Weapon of Choice: 1970 Royal (Silver-Seiko) Sprite #NM 1113791
Tiki mug (From the country’s second-oldest Tiki Bar – the Alibi in Portland) is a gift from Bill, typecaster and fellow TCL member – Thank you, Bill! Used in this week’s TCL meetup for a nice Mimosa, yum!
Typewriter Club LIVE 2021-04-25
Here’s a thing I said in a Facebook group at some point. Someone made a little sign out of it to hang in their repair workspace and then took a photo for me, which is nice, because I totally forgot that I said it. It encapsulates perfectly my philosophy in these things. (:
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Best advice I got when I started out in electronics eons ago was “you’ve got to have confidence in yourself.” Give the repair a try because if it’s not working you can’t break it. Best thing with repairing a typewriter is we have a physical item to observe, take our time, and think about how it works and how it is supposed to work. I started both journeys the same; get something broken and fix it. Then the proverbial “If it ain’t broken don’t mess with it.”
Prices are elevated on Gumtree too, even for e.t.s. it only takes one greedy seller and others jump on the bandwagon thinking that’s what they must be worth …not that anyones going to buy them at those prices.
well, that’s the kicker – those prices are being realized for many sellers. I know of prolly a dozen people from the FB groups that have started little typewriter repair/refurb/reselling Etsy businesses selling pretty common machines for hundreds of dollars, and succeeding at it. The paradigm has changed over Covid, I think. People are realizing they can make good side money (or primary employment) in the current market, and that has grabbed the attention of people who may have lost work in the past year. Right now it’s kind of a land rush, but if sustainable could actually be a good thing if more areas start having repair resources available when they previously didn’t.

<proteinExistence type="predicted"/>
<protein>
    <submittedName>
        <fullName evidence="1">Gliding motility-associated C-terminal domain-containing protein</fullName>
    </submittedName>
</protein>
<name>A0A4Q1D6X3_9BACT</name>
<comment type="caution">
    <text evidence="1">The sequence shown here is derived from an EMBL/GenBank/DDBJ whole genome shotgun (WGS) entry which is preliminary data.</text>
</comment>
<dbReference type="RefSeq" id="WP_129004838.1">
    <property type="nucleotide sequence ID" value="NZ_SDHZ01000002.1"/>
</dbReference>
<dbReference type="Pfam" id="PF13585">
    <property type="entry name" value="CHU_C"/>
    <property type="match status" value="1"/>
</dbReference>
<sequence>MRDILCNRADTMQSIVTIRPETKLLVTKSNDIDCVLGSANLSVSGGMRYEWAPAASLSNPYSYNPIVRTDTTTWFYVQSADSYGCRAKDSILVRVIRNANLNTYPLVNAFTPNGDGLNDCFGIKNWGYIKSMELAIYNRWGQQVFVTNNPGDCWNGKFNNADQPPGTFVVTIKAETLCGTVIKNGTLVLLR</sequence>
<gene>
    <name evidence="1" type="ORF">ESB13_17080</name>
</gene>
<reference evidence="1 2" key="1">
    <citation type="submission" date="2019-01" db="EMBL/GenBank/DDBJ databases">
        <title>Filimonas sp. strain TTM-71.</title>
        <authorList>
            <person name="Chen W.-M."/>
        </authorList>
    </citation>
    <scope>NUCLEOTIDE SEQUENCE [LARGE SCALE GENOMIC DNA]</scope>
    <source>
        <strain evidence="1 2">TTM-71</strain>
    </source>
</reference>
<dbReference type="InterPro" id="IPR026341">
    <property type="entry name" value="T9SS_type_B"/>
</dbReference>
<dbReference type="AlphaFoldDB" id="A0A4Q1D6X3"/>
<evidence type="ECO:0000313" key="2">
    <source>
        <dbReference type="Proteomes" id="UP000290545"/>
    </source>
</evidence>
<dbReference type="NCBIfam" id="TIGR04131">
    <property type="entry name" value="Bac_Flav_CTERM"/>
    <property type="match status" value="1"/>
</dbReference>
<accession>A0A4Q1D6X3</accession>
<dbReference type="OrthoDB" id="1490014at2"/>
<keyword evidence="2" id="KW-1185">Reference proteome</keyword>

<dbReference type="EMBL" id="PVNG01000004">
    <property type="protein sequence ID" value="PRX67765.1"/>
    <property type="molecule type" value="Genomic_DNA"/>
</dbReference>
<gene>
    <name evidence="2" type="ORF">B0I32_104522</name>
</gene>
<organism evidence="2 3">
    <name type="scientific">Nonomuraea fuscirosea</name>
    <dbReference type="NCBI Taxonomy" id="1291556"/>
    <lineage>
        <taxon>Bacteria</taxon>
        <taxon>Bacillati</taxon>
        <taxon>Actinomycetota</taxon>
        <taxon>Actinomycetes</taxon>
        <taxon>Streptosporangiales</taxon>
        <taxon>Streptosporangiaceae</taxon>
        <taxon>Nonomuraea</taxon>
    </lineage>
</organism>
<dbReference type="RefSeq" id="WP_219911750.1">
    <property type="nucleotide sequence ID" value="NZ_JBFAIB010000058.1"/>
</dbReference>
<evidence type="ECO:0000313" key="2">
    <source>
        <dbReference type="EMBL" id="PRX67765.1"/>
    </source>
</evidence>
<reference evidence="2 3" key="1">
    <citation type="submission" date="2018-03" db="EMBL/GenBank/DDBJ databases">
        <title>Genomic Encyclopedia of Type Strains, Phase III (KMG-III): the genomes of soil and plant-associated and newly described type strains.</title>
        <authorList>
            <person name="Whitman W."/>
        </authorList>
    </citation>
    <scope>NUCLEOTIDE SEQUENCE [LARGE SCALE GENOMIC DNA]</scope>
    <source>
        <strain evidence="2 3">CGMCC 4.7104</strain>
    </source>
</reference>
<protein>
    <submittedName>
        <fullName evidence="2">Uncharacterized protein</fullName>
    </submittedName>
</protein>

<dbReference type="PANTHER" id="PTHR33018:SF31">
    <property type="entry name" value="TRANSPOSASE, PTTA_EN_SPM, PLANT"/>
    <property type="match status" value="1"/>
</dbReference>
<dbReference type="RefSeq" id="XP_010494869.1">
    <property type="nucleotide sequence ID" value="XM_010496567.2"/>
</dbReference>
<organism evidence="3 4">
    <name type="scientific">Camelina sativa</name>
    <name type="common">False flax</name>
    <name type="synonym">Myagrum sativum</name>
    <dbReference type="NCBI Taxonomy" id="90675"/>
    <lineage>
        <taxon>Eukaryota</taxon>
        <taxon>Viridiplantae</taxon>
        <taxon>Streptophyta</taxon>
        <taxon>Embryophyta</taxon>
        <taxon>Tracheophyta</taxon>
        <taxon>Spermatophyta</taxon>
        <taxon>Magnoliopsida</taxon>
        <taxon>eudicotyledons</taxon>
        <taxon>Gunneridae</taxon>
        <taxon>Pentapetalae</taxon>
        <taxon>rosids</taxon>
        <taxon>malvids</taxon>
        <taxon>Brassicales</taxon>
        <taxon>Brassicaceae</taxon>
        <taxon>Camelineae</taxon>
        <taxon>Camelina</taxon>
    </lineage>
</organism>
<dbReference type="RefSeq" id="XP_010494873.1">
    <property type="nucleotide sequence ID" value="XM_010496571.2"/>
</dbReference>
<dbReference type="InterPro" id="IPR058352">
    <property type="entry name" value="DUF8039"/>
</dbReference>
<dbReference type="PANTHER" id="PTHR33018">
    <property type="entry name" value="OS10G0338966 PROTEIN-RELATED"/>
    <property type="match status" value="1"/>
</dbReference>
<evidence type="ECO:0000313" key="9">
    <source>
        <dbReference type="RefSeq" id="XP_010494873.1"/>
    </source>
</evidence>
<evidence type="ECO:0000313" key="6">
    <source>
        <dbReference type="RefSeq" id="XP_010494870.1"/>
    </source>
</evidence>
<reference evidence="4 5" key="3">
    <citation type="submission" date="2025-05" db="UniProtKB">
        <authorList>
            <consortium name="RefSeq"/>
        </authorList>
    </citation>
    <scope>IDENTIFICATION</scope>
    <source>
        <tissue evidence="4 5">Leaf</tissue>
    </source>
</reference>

If anything, it’s starting to lock down what a serviced machine with a warranty is actually worth. Also, I think it probable that this will be the next generation of repairers to replace the rapidly dwindling pool of current mechanics. That, I feel is a good thing.
Higher prices in a collector’s market isn’t a bad thing. Early collectors don’t like it because it’s harder to get cheap/free typewriters. When we all took to the internet with our blogs we wanted to save typewriter culture. We did it in large measure by creating cache around owning prestige models and saying these machines have value; monetary value, cultural value, and emotional value. It worked. It’s kept people like Bill at MTE in business longer than even he thought possible. Of course, this is late stage capitalism and flipping, easy money, side hustles, and the grind all contribute to the dilution of our noble pursuit, but who as a collector of anything hasn’t imagined owning a little shop where you could be surrounded with your passion? It’s fantasy career cosplay in a time where manual labor is secondary (maybe I mean devalued) to the information industry. we all can be typewriter repair people. Hang your shingle. Stake a claim. Using Teds Reverend persona as a metaphor, we all undertook to spread the good word. Are the wages of advocacy more expensive typewriters?
You just convinced me to hold onto my typewriters until they are worth $200 each!! When will that happen, did you say?
5 months ago (:
Glad you liked the mug Ted! The pandemic has certainly impacted people in a number of ways, including a newfound interest in typewriters for many. Myself and quite a few others would seem to be proof of this. Judging by what others report paying, I’d say that Typewriter prices here in the Portland area tend to be on the high end of the scale. But it’s the same story around here with things like film cameras, turntables / LP’s, vintage Japanese motorcycles, or any number of other things that I’ve been into for decades. Only just recently have I noted what appears to be a possible softening of prices. I’m not sure what that’s all about as Ace Typewriter here in town has continued to note that they’ve been busier than ever every time I’ve ever stopped by.